Looking Back at Where I Was in My Journey With Lyme a Year Ago

How do I commemorate the last year of my life?

How do I put into perspective what I have been through and how I have changed as a person?

Who would even understand unless they have been through it themselves

Almost seems trivial to try, but I will do it because it’s important.

It’s important for me to talk about it, it’s important to continue to spread awareness and it’s important for others to know they are not alone in this battle.


365 days ago I had no clue what the year ahead of me was going to be like. All I knew was that something was wrong and I didn’t feel well, but never did I imagine what was about to unfold.

I was oblivious to the testing I was going to be put through. I became terrified of my body, and the fact that I could no longer control what it was doing or my reactions to it. The anxiety and panic developed. I had no idea the toll this disease was about to take on me.

Chronic pain, pressure migraines that felt like my head was going to explode, chest pains so severe I was rushed to the hospital multiple times, dizziness, loss of appetite, chronic fatigue, loss of concentration and the ability to use my brain like I had my entire life before. I was naive to the fact that I would need to leave my job. I was resistant to moving back home, which occurred for over seven months, and I still spend half my time back there.

I started to become discouraged with the medical field, the lack of knowledge my physicians possessed and their utter disregard for my health.

I was beyond frustrated that I could no longer drive or live my life as I had before for 28 years.

I was sad.

I didn’t know how many ambulance rides, ER visits, blood tests, X-rays, CT scans, MRIs, heart monitors, spinal taps and so, so much more were in my immediate future.

I was scared every day.

I still am scared some days.

I still have a hard time believing it took almost 40 doctors to narrow down a diagnosis we had been thinking since the beginning.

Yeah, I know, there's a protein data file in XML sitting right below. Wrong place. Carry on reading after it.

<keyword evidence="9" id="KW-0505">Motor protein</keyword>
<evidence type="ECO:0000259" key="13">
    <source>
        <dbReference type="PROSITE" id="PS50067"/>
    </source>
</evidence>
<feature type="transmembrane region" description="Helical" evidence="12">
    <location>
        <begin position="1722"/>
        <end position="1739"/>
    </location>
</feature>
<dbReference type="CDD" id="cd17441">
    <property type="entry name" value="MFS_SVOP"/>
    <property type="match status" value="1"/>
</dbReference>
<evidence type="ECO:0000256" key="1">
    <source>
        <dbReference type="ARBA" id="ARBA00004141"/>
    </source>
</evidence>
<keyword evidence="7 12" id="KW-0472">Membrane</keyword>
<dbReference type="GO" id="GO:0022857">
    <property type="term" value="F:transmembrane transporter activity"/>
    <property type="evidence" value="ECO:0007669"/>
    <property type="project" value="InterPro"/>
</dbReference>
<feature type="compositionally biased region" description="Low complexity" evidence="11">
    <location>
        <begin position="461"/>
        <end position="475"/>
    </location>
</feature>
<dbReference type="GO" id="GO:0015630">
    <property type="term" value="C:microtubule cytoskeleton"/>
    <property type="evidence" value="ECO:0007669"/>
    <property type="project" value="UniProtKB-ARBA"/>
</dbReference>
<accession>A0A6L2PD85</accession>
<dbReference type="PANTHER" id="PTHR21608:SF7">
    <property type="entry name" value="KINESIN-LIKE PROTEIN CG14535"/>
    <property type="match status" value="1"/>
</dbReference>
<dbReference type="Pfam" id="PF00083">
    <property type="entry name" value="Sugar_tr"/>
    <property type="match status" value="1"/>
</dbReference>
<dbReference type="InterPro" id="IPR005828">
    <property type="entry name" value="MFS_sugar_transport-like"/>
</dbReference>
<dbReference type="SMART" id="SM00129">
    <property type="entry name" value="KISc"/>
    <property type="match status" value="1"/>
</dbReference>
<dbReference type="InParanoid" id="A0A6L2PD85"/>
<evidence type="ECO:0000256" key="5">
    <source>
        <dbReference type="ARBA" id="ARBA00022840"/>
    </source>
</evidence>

I can’t believe the last year of my life in my late 20s was spent in doctors’ offices and hospital rooms and not at work or on vacations or even just at a bar with friends.

I can’t believe my old life is gone.

But that’s what this disease did – it took my life away, the one I worked for years to create. But it’s given me as much as it’s taken away.

Because I’m still here.

I have my diagnosis.

I am on my treatment plan.

I am doing a little bit better than I was on this day last year, and that’s all I wanted from day one: progress and answers.

I know my life is different now and it’s still hard to accept sometimes, but I know I’ll get through this.

I know I’ll be able to ride my bike again, I know I will be able to go swim in the ocean again, I know I’ll be able to have a beer with my friends again because I’m determined to. This disease has taken so much from me, but I refuse to let it take over.

I have the will and determination to get through this, I have the most amazing support of family and friends and I have finally found a doctor who will do anything to help me get better.

I share my story for a number of reasons. I share it so you can all see the effects of Lyme disease and hopefully prevent someone from going through what I continue to go through, I share it so someone else in my shoes knows they aren’t alone and I share it for me. To remind myself how far I have come and the resilience that all humans posses in themselves.

There is still a long road to recovery ahead of me, but I am on my way.

Thank you to all who have supported me and continue to do so. I know I never would have made it through this year without you.

So if you ever thought you knew me, if you haven’t been with me on this journey, you know me no longer. I’m different, I’m wiser, I’m stronger.

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Thinkstock photo via berdsigns.

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